Fearful Pumpkins

It’s almost Halloween.  This time tomorrow at least some people will be gearing up to walk their neighborhoods in search of more treats than tricks.  The scale of things here is still up in the air: many of the local “haunts” aren’t decorated, which makes the passing out of candy more questionable.  So it will be interesting to see how tomorrow night goes.

It’s been a doozy of a second quarter so far.  The first week back was packed in a way I had not anticipated.  Then last Saturday was a virtual open house day for school, so that took up a good chunk of the day.  This week we had a different schedule to accommodate the PSAT.  On top of that, it was a record-three-chapel-talks week.  I can take some blame for that, as I’m the one who has pushed to make sure our students get some of the stuff they can’t get through regular means because of Covid.  We’ll do it like this up until Thanksgiving.  Then the holidays will bring us back together.

One of the unexpected joys of the week has been getting to watch the Gifford Lectures from St. Andrews.  This year’s speaker is Oliver O’Donovan, an ethics professor currently living in Scotland.  He was kind enough to join me for lunch on my first day in Edinburgh a few years ago.  He says some pretty heady stuff, but he also has this strange knack for bringing it back down to earth in a comforting way.  There are about four lectures left, I think.  He’s talking about the disappearance of ethics, which is a nice prep for my spring semester, when I spend a quarter on that topic with seniors.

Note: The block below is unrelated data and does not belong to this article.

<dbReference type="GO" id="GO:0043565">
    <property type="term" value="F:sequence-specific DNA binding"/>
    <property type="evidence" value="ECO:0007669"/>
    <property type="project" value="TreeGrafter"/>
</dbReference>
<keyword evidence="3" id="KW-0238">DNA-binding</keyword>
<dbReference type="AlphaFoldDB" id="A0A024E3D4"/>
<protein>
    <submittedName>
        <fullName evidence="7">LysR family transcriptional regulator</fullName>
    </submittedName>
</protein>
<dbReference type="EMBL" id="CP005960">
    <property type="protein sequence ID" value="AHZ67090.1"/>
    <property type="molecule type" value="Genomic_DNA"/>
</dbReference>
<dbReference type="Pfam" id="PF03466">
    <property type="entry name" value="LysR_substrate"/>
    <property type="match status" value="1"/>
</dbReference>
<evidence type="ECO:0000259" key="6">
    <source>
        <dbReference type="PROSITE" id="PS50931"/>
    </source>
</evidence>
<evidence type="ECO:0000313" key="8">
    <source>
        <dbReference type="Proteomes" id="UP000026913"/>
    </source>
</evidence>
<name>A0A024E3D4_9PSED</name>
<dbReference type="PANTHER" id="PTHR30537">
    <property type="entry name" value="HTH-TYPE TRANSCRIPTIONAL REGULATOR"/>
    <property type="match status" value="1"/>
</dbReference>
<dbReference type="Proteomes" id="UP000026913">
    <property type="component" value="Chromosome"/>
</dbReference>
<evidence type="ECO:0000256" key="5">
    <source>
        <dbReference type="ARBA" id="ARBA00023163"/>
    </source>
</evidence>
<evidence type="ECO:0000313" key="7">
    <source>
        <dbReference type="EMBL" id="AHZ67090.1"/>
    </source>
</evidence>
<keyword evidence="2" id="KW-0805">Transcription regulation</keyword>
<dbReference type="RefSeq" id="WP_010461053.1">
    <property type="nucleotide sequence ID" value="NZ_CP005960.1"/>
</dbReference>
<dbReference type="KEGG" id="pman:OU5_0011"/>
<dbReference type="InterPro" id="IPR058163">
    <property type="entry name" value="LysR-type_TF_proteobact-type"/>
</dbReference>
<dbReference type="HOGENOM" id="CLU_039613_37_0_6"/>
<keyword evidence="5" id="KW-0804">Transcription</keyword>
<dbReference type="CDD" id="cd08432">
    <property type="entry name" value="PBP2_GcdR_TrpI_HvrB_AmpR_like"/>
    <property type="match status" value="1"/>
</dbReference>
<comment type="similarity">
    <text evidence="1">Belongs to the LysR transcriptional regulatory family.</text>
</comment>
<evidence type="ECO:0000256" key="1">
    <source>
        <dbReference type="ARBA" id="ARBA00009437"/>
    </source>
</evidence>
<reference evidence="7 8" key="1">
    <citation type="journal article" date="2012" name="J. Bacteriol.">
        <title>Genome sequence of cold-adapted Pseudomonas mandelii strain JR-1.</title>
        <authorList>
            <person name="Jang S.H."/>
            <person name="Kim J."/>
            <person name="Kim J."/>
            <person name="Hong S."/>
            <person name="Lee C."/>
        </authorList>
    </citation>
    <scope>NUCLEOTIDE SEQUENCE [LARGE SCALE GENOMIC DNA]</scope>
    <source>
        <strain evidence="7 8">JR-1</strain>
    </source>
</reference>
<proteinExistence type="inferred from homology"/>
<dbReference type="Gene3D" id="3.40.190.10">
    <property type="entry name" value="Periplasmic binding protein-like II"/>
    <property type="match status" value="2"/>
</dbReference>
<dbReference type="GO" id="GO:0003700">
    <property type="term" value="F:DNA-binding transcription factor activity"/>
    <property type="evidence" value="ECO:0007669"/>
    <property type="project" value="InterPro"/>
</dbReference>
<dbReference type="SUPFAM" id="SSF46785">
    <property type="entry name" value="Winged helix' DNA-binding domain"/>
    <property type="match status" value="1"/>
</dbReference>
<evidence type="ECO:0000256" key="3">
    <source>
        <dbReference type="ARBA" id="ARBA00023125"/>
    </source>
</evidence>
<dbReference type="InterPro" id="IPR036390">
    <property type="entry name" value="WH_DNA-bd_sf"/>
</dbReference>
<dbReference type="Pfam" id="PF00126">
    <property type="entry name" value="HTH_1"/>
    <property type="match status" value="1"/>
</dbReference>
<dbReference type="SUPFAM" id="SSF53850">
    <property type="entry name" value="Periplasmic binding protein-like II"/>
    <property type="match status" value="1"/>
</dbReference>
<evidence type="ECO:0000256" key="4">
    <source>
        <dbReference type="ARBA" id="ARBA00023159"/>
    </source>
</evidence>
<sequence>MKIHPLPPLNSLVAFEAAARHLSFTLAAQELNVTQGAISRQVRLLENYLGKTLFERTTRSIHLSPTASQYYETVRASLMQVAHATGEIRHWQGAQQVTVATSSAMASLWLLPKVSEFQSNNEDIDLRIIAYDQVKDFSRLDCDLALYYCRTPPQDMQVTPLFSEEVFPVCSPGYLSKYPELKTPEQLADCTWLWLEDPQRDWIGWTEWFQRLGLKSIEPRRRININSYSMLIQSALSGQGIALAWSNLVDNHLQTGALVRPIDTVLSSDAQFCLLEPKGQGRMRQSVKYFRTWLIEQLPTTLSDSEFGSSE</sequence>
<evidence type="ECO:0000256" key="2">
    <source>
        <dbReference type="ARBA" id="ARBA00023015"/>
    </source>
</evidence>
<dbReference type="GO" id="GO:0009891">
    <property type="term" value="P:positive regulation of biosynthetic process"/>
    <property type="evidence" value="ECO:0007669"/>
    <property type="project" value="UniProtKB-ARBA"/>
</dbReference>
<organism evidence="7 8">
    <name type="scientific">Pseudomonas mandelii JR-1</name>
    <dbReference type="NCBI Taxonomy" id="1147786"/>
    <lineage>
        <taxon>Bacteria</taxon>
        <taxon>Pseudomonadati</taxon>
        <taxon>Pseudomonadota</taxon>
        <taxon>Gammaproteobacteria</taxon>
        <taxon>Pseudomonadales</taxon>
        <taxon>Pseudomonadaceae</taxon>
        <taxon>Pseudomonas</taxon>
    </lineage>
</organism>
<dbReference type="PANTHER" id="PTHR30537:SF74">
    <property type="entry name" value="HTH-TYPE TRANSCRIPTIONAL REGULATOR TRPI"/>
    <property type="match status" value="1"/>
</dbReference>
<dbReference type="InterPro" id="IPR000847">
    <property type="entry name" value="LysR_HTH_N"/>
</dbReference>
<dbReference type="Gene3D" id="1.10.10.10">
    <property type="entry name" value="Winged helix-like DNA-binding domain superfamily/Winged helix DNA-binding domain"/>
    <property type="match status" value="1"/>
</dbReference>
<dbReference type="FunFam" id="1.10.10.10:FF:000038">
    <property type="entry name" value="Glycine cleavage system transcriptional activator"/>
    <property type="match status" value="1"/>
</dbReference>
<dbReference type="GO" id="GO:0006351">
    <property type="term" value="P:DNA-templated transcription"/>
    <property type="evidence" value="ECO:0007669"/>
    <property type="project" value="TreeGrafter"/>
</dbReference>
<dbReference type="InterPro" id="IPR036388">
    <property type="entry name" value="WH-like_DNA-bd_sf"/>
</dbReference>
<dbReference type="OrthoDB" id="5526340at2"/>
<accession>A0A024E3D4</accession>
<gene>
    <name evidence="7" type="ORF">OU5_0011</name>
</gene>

Saturday really has become a catch-up day for me.  I’m very grateful the people at Zippy’s let me hand out there for a good chunk of time.  I catch up on any lagging Bible reading.  Then I sketch out my Bible reading for the next week.  I write some in my journal.  I work through my personal email account.  I usually get some reading done, either from whatever tome I’m working through or (more recently) reading Esolen’s translation of The Divine Comedy (after reading Kirkpatrick’s throughout the work week).  I’m not sure if “caught up” can ever really happen in this digital age, but it’s nice to think it’s possible.

Here’s today’s WuMo.  It’s holiday-themed and represents a very modern fear quite well.

WuMo No Wifi(image from gocomics.com)

This entry was posted in Books, Comics, Teaching. Bookmark the permalink.

Leave a Reply

Fill in your details below or click an icon to log in:

WordPress.com Logo

You are commenting using your WordPress.com account. Log Out /  Change )

Google photo

You are commenting using your Google account. Log Out /  Change )

Twitter picture

You are commenting using your Twitter account. Log Out /  Change )

Facebook photo

You are commenting using your Facebook account. Log Out /  Change )

Connecting to %s